What works best for me --- because I don't like disrupting the oven temperature (or the kitchen temperature, for that matter) by opening the door repeatedly -- is a temperature probe on a wire connected to an external display.
    "Your swimming suit matches your eyes, you hold your nose before diving, loving you has made me bananas!"
  • Post #23 - April 29th, 2018, 5:34 pm
    Post #23 - April 29th, 2018, 5:34 pm Post #23 - April 29th, 2018, 5:34 pm
    Katie wrote:
    Jonah wrote:My sister told me once she routinely roasts two chickens at a time and it takes practically no longer than to roast one. I subjected her to all my know-it-all thermodynamics arguments about how that could not possibly be true, only to find out, when I tested it out myself, that it was true. Just now I was looking at some roasting times for turkeys: 8 lbs, 4 hrs; 16 lbs, 5 hrs; 24 lbs, up to 9 hrs. Clearly nonlinear.

    So, using your thermodynamics arguments , of course there is no linear line with weight versus cooking time. If it is 2 lbs and 4 inches thick or 4 lbs and 4 inches thick, both will take the same amount of time to cook the center. ( with the very small aside of total mass will lower the internal temperature of the oven some small amount ) That's what we are talking about. The center. The time to cook through to the center of the roast is simply a function of how thick it is and how dense it is ( obviously along with how this particular meat conducts heat ).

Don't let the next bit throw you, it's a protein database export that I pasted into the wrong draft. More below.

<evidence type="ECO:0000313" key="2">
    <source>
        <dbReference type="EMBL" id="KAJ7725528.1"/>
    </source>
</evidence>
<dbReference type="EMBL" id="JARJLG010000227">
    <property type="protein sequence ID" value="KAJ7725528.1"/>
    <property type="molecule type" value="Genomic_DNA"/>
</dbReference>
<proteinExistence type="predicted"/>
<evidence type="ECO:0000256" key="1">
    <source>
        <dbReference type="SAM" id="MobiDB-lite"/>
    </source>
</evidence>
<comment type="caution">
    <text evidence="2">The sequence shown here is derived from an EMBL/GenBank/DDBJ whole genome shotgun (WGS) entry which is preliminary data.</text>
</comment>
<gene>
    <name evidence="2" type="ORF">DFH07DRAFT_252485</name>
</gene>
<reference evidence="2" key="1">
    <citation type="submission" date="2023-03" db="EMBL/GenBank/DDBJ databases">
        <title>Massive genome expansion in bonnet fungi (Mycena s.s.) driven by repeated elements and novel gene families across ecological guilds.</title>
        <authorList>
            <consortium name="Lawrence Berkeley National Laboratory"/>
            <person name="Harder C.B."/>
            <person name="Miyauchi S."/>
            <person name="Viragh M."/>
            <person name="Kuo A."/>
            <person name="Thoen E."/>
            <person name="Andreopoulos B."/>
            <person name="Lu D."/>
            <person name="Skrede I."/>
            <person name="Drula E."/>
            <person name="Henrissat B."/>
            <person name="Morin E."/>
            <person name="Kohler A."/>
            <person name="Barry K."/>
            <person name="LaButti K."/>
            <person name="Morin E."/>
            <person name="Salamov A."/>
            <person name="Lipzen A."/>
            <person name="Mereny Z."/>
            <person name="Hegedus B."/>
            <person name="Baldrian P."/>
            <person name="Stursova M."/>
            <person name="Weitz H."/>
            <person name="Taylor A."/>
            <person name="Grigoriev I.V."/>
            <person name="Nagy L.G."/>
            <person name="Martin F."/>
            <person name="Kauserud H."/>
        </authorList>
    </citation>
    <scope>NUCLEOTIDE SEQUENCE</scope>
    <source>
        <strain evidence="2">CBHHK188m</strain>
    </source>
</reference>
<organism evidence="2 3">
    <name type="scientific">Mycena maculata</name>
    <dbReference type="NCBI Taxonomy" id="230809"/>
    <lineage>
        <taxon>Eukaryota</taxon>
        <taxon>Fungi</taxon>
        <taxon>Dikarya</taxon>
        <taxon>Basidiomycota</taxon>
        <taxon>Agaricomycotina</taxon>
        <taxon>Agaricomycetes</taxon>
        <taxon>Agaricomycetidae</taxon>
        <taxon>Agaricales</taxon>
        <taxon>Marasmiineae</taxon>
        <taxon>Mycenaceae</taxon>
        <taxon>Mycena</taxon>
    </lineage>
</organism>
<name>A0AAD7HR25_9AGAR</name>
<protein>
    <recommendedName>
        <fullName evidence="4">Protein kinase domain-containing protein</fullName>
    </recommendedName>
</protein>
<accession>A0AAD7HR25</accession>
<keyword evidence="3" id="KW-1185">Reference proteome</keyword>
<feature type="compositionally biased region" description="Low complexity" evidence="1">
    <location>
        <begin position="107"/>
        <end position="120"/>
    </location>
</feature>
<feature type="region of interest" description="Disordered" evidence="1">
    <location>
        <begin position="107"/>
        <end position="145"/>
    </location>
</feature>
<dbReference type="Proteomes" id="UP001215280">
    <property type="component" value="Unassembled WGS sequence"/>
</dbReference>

• Post #24 - April 29th, 2018, 6:20 pm
    Post #24 - April 29th, 2018, 6:20 pm Post #24 - April 29th, 2018, 6:20 pm
    Hi,

    Just this week, I cooked a 23-pound turkey straight from the freezer into the oven in six hours. I did have a probe reading the temperature as it cooked, because it finished with the breast at 165 degrees and the dark meat at 175 degrees.

    I was prepared to go seven hours based on research and hoped it would not be much longer. I did try this out with a chicken fresh from the freezer, so I was confident the outcome would be favorable.

    Regards,
    Cathy2
    Cathy2

    "You'll be remembered long after you're dead if you make good gravy, mashed potatoes and biscuits." -- Nathalie Dupree
    Facebook, Twitter, Greater Midwest Foodways, Road Food 2012: Podcast
  • Post #25 - April 30th, 2018, 10:12 am
    Post #25 - April 30th, 2018, 10:12 am Post #25 - April 30th, 2018, 10:12 am